Recovery Act Third Quarterly Report - Supplement
THE ECONOMIC IMPACT OF THE AMERICAN RECOVERY AND REINVESTMENT ACT OF 2009
SUPPLEMENT TO THE THIRD QUARTERLY REPORT
THE ARRA AND THE CLEAN ENERGY TRANSFORMATION
A central piece of the American Recovery and Reinvestment Act of 2009 (ARRA) is more than $90 billion in government investment and tax incentives to lay the foundation for the clean energy economy of the future. As discussed in CEA’s Second Quarterly Report on the impact of the ARRA, this investment will help create a new generation of jobs, reduce dependence on oil, enhance national security, and improve the environment.1 Ultimately, the investments could help transform the United States into a global clean energy leader.
The ARRA clean energy investments are also providing crucial stimulus to the economy. Through programs such as enhanced tax credits for homeowners who make energy-efficient improvements, funding for research into new clean energy technologies, or grants to qualifying businesses, these investments are generating economic activity and creating new employment opportunities. This supplement to the CEA’s Third Quarterly Report updates our estimates of the effect of the ARRA’s clean energy provisions on economic recovery through the first quarter of 2010. We find that the Recovery Act directly created more than 80,000 clean energy jobs in the first quarter of 2010, and that the clean energy investments supported an additional 20,000 jobs throughout the economy.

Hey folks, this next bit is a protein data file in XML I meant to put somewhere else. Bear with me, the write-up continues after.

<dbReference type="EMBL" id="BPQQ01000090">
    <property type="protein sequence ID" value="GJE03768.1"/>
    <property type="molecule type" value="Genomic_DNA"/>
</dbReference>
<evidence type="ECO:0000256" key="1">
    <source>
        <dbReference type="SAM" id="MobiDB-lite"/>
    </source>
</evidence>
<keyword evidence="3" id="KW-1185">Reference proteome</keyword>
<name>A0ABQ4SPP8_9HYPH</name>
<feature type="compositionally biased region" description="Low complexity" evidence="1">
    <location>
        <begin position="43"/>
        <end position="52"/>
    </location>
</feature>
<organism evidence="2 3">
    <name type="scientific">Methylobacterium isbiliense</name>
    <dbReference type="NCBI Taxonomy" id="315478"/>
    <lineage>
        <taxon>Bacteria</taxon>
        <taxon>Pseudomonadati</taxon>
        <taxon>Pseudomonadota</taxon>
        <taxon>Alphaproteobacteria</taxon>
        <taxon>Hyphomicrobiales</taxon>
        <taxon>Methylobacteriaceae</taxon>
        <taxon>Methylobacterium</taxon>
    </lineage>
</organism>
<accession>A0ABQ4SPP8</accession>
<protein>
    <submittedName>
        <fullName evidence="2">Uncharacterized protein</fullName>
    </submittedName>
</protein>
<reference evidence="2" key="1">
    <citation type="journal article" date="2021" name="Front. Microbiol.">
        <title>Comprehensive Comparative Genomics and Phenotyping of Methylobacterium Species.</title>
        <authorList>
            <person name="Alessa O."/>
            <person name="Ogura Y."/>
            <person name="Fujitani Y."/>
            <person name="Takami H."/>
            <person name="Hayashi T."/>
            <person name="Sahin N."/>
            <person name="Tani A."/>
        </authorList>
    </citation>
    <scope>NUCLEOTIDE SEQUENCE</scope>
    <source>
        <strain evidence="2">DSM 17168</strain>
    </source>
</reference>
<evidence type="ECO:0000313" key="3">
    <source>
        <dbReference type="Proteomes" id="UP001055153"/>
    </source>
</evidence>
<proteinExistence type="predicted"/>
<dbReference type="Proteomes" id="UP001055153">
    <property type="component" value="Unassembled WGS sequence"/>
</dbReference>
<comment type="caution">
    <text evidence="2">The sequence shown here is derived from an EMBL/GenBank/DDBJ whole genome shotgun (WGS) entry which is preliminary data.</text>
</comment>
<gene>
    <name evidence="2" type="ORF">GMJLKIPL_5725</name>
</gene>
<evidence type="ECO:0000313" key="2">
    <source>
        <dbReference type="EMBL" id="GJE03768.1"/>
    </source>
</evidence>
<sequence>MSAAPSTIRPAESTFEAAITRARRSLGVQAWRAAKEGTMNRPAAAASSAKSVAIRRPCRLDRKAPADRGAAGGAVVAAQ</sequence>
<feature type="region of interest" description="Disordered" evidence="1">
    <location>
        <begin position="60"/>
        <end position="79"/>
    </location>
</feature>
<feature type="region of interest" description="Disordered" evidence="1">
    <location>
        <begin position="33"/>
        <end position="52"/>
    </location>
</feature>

CEA’s Second Quarterly Report described our classification of 56 projects and activities in the ARRA related to the clean energy transformation. This list includes 45 spending provisions with a total appropriation of $60.7 billion and another 11 tax incentives that will cost $29.5 billion through fiscal year 2019, according to the Office of Tax Analysis, for a total investment of over $90 billion.2 In some cases, a relatively small amount of Federal investment leverages a larger amount of non-Federal support; we count toward the appropriation only the expected subsidy cost of the Federal investment.3